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Understanding Why Fraud Occurs and How to Take Action When It Does

Nov 15, 2022

By A.J. Woloszynski 

For many business leaders, the thought of falling victim to fraud can be easily written off as an impossibility by their confidence and trust in those around them. Though, with the possibility of a looming recession, it is important to keep the threat of fraud at the forefront of our minds. The reality is, due to various factors, during times of economic downturn the risk of falling victim to fraudulent activities is heightened.   

Because of these factors, it’s more important than ever for all organizations to be proactive about not only understanding their risk exposure to fraud but having a plan of action once it’s identified.  

Here, I’ll cover why fraud risk increases with economic uncertainty, how to identify and react to fraud, as well as a valuable resource for business leaders to identify potential gaps in their prevention, identification and response strategies.  

Understanding Why Fraud Occurs 

To help us understand why fraud occurs, forensic professionals have long used an idea known as the Fraud Triangle. Developed by Dr. Doanld Cressey, the Fraud Triangle outlines three variables that are all generally present when someone decides to pursue fraudulent activities, which holds especially true during times of economic uncertainty. Here are the three pillars that make up this concept. 


Whether it’s a lack of implementation of internal controls all together or weaknesses in the operating effectiveness of controls, control deficiencies are exploited in one way or another in most fraud schemes. During difficult economic times, companies often do not consider the ramifications to the control environment of their organization when they let employees go and consolidate responsibilities that should generally be split across two or more individuals. This concept is known as having proper segregation of duties, which in crucial in the defense against fraud.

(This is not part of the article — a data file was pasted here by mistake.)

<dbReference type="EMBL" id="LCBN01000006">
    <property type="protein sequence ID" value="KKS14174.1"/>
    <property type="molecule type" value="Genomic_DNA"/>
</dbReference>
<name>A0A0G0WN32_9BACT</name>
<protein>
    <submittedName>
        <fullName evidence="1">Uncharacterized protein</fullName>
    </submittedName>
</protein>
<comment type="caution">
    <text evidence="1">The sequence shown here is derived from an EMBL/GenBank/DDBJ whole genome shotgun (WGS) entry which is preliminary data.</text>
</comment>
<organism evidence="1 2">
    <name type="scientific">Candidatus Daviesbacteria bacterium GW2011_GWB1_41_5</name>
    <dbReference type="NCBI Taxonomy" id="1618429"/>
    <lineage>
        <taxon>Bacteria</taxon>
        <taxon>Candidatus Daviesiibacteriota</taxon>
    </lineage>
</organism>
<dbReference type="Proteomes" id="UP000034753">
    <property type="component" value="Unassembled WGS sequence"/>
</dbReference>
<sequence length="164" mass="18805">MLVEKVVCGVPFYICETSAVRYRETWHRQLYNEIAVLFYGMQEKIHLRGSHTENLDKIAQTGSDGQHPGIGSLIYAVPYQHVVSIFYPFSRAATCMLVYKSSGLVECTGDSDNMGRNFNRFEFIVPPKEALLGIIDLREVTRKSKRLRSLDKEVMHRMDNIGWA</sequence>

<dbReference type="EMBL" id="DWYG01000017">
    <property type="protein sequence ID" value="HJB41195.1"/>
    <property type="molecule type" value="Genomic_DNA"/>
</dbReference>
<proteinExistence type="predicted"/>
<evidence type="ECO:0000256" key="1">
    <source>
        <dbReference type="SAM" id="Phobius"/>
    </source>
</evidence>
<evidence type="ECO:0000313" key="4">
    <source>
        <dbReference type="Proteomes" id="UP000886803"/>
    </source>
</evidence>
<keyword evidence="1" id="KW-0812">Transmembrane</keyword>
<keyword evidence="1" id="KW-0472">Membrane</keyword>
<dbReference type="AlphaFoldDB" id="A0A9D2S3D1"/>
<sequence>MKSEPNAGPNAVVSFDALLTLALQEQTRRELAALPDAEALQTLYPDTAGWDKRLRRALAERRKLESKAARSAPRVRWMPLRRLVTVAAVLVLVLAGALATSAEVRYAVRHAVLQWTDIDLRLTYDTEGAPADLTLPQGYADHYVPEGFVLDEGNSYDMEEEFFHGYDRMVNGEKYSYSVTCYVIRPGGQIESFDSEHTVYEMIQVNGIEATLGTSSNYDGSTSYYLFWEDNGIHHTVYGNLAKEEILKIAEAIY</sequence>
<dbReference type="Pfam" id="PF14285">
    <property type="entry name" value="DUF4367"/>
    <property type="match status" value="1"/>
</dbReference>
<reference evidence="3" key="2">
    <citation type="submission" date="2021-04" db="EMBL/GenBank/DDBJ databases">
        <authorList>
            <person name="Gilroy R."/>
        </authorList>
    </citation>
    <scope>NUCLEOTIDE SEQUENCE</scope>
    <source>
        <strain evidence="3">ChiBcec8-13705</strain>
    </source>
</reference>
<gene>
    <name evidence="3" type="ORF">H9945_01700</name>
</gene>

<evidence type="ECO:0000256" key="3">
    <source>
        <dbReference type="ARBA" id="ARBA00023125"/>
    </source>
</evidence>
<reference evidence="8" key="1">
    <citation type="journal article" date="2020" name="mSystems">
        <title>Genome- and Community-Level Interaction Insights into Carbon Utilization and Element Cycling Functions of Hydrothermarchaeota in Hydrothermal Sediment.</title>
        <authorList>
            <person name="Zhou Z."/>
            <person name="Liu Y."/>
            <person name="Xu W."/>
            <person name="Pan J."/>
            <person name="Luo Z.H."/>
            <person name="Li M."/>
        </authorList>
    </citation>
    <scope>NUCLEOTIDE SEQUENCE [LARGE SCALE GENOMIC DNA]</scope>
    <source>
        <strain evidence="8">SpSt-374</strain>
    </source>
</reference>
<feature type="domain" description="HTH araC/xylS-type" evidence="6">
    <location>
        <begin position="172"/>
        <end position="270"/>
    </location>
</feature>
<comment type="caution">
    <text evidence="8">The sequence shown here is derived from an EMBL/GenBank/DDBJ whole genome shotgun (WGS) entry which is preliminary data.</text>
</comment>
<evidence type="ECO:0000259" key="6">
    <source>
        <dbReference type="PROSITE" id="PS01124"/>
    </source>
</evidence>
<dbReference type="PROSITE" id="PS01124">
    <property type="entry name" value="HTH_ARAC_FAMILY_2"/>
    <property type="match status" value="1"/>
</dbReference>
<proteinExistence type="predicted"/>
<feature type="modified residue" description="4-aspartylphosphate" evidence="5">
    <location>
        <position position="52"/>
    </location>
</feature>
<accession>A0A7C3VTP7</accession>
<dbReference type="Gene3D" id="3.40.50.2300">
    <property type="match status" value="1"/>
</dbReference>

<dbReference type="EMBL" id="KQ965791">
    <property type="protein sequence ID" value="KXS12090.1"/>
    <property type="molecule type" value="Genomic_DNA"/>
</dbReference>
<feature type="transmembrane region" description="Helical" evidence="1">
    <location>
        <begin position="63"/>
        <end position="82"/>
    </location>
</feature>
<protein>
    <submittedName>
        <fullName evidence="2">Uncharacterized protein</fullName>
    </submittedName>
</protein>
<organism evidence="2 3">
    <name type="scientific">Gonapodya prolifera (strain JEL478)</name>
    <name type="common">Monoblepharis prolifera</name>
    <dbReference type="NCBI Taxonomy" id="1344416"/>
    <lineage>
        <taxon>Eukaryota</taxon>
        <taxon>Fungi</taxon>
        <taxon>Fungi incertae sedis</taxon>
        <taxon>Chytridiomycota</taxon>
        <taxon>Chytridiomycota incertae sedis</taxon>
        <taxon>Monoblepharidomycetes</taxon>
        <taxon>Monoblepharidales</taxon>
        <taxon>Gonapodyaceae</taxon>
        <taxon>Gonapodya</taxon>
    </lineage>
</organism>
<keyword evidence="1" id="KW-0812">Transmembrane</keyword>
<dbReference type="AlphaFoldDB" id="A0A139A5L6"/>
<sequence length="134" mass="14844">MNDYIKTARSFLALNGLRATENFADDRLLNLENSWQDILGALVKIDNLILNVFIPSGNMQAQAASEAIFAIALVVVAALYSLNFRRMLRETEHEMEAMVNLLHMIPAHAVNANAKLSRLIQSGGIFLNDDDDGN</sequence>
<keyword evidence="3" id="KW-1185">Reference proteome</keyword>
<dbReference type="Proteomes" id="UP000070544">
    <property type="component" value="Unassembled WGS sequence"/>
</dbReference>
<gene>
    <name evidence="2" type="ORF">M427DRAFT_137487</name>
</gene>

As people fall on hard times, they are motivated to do whatever it takes to sustain the lifestyle to which they are accustomed. For example, shortly after the recession in 2008, the Association of Certified Fraud Examiners (“ACFE”) conducted a survey where more than half (55.4%) of respondents indicated an increase in fraud had occurred over the previous 12 months. In the same survey, 49.1% of respondents also indicated financial pressure was the primary driver of increased fraudulent activity. In other words, desperate times can lead people to take desperate measures.  


There are various reasons why one would consider fraudulent activities. Whether individuals view the funds they plan to misappropriate as a temporary way to float through a difficult period—and intend to replant the funds in the future before anyone notices—times of economic uncertainty seem to expand the lengths individuals will go to rationalize breaking the law. 

Steps to Take When You Suspect Fraud 

Take a Breath 

Identifying and confronting fraud can be shocking and often is perpetrated by individuals you might least suspect. The adrenaline rush that comes with the realization that fraud has occurred can lead to rash decisions. Although fraud can have crippling effects to a company, there are resources to help. With upfront fraud response plans in place, having the proper tools to lean on in a difficult time is crucial.  

Contact an Expert 

If you are a larger organization with in-house counsel, your first call should be to their office. In situations where you do not have counsel at your disposal or an attorney on retainer, a law firm geared to handle white-collar crime is a safe bet. In many instances, these attorneys will have relationships with forensics and accounting experts who will assist in identifying exactly what happened and assist in preparing a proof of loss to be filed with an insurance provider. An example of the importance of involving experts early on is highlighted by companies falling victim to ransomware attacks. In many cases, it might seem easier to simply pay the amounts demanded; however, this can open an organization up to severe legal consequences should they pay funds to sanctioned entities.